Embrace your personal experiences

Your life experiences, sex, gender, race, emotional intelligence and upbringing have shaped you into who you are and have given you a unique perspective of the world.  It would be a disservice to yourself, others, and your work to not incorporate your viewpoints into what you do every day.

What do you value?

Do you know what values impact your decision-making and how you react and respond to the world around you?  Do you know if those values are conscious or fear-based?  A good first step is to take inventory of your predominant values.  If you would like to take a values assessment, you can find many online or you can click here and I will send you one.

Bring your style

If you are funny, bring your humor to work.  If you are a social butterfly, get to know your team and be a connector.  If you communicate better over the phone, then make a call when it really matters.  This step is about knowing what works for you (physically, mentally, emotionally and spiritually) and folding it into your professional environment.

Let’s talk professionalism

When I think of a professional work environment, I equate it to mutual respect with those around me, whether they are clients, stakeholders, vendors, or coworkers.  It is also about showing respect to the company.  Sure, there are some topics you may not discuss at work, but it doesn’t mean you have to be dry, robotic, and humorless.  Guess what, it is even okay to be quirky if that is your authentic self!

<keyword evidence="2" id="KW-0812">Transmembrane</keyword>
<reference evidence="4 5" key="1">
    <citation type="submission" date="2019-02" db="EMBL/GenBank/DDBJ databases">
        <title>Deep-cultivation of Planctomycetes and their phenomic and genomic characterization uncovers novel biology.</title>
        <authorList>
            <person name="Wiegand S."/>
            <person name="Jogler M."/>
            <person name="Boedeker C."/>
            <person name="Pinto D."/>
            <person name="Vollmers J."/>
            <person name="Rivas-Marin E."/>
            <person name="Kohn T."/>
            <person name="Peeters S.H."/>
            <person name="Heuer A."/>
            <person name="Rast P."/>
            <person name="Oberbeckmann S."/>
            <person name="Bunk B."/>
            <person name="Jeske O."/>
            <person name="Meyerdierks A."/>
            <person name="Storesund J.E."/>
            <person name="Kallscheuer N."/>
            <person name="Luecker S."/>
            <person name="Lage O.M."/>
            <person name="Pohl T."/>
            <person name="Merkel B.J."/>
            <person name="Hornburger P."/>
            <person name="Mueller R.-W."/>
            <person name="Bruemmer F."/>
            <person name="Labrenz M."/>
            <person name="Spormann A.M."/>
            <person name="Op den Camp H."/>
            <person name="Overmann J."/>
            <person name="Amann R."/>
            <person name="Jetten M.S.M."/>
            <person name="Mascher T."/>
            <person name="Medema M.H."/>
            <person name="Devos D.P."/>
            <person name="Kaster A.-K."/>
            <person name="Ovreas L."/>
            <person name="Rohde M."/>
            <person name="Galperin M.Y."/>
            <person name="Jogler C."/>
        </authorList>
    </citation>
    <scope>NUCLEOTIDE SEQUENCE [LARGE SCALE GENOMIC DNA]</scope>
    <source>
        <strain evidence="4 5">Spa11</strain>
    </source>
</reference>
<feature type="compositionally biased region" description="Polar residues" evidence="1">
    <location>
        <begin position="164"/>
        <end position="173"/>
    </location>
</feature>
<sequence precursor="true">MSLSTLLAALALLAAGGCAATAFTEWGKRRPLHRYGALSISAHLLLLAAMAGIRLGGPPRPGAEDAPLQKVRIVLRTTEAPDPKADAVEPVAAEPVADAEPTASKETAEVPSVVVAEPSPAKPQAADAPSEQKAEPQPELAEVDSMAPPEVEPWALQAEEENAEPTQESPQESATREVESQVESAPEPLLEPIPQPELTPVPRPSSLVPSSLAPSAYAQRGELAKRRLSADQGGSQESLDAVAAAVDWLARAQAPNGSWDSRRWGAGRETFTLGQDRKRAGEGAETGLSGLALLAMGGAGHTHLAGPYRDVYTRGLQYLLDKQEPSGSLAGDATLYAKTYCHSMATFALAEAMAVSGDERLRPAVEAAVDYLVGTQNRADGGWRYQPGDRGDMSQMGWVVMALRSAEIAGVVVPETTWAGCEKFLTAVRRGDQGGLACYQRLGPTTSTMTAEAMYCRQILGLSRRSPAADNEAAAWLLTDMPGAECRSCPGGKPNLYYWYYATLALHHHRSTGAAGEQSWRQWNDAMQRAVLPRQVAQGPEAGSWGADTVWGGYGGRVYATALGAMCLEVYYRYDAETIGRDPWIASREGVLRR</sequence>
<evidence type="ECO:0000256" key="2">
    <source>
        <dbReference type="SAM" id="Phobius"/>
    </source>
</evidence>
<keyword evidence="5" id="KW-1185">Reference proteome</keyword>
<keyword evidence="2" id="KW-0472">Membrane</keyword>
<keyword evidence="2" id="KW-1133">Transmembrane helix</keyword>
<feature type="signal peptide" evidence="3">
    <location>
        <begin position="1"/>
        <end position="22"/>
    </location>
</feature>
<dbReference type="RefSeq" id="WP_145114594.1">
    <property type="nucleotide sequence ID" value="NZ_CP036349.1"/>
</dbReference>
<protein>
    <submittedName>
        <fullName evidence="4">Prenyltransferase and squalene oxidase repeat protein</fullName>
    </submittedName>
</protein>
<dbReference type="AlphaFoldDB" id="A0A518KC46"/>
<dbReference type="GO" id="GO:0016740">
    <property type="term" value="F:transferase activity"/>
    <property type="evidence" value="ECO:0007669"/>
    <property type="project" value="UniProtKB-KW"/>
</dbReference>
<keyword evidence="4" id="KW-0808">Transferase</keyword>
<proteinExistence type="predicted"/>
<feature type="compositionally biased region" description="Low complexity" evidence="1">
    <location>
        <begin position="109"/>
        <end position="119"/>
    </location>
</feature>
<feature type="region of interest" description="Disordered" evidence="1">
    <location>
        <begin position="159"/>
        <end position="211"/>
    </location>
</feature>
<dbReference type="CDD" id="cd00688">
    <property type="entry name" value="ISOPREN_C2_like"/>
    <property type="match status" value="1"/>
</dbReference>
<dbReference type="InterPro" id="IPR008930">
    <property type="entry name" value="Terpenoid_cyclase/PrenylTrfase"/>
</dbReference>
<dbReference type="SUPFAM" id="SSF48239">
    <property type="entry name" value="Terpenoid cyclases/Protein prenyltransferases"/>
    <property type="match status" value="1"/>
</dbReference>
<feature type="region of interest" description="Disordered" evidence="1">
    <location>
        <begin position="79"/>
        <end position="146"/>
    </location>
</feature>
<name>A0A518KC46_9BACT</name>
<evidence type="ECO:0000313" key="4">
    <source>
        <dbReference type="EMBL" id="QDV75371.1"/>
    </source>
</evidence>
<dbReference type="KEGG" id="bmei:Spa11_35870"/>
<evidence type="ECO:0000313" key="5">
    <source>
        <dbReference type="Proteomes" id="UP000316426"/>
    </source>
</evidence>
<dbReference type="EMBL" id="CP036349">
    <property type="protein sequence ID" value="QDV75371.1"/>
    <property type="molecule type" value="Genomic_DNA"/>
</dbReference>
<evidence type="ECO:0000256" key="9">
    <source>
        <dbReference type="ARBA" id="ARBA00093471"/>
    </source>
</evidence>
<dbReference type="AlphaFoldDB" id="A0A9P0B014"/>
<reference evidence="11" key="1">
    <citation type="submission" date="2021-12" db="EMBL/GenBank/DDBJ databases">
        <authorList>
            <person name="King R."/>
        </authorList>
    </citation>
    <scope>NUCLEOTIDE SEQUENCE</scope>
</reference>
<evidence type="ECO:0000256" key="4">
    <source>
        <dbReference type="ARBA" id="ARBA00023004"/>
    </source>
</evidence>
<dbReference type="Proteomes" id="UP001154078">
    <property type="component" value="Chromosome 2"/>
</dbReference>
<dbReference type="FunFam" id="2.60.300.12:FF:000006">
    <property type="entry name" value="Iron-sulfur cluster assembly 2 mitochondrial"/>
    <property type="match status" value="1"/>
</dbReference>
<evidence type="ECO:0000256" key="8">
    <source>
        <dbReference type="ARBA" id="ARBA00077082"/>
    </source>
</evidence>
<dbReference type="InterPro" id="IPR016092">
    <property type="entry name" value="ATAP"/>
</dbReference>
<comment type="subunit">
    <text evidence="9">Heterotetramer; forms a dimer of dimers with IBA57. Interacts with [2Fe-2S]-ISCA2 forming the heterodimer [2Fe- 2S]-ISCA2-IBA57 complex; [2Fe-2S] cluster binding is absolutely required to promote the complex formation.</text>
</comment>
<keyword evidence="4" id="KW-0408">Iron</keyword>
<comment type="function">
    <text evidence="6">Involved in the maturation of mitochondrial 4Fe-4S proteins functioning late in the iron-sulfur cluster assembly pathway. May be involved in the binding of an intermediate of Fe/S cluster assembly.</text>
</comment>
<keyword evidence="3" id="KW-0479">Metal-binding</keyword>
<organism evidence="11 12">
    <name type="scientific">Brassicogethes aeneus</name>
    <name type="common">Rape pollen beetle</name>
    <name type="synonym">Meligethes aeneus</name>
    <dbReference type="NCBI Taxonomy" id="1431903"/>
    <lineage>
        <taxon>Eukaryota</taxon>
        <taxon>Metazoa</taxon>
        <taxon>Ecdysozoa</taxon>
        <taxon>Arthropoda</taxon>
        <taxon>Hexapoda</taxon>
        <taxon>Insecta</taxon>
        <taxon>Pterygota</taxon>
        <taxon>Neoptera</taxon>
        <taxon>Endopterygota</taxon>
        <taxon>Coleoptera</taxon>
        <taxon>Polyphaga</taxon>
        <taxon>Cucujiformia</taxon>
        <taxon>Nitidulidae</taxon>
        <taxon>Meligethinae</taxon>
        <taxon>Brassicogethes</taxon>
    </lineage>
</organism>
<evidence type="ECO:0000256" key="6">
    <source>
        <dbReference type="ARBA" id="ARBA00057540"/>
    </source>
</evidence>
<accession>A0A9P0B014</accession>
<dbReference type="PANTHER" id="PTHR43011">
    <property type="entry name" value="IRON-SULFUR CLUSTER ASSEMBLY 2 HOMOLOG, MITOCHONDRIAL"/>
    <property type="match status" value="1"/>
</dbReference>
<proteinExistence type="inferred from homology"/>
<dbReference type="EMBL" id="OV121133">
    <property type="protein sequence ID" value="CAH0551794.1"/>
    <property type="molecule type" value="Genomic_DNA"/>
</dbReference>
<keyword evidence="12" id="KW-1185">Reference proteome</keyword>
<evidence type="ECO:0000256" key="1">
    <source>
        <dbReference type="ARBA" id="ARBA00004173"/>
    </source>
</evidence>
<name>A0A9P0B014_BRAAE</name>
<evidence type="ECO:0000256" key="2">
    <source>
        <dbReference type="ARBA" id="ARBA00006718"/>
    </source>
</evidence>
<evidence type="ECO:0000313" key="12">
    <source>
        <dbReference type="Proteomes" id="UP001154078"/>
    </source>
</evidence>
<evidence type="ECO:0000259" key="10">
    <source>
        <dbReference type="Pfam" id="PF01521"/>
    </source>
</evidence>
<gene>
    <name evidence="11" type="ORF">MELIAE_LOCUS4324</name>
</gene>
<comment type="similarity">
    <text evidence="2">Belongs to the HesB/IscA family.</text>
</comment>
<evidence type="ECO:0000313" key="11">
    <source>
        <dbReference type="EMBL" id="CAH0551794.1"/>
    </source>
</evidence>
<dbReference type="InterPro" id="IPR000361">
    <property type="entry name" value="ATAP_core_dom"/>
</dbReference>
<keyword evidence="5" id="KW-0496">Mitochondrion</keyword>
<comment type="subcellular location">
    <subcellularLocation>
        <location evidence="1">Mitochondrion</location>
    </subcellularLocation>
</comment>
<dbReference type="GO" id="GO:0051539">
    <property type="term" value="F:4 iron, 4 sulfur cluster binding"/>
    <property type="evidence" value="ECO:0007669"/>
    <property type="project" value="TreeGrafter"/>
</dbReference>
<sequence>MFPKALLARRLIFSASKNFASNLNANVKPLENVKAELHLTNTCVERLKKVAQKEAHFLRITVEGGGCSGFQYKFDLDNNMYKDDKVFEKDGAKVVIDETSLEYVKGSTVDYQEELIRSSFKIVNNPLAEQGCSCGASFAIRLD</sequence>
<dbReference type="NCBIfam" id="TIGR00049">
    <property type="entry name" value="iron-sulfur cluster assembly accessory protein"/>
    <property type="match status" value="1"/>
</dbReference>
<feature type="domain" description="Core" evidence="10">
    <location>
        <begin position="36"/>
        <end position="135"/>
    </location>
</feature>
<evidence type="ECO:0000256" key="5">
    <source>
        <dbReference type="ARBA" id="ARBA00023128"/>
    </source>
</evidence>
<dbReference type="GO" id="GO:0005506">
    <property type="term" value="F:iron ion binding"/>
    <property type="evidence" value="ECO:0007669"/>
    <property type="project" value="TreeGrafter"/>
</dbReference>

I had a client, let’s call her Sally, who confessed she rarely would fully smile (like with teeth) at work.  By the way, outside of work Sally would smile to people on the street, not just her friends and family – she was naturally a smiler.  When we explored this dichotomy in her behavior, Sally realized she was afraid of coming off too soft or feminine.  At some point in her life, she acquired a limiting belief that feminine expression and friendliness (or soft expression) was not professional.  This revelation was transformational for her and she realized she loved her femininity and craved a more friendly environment.

After a couple of weeks, Sally reported that she was smiling more at work.  She even realized that her choice in clothing at work had been very stiff and dark.  She started to add softer colors (which she already wore outside of work) and even added more playful pieces to her wardrobe.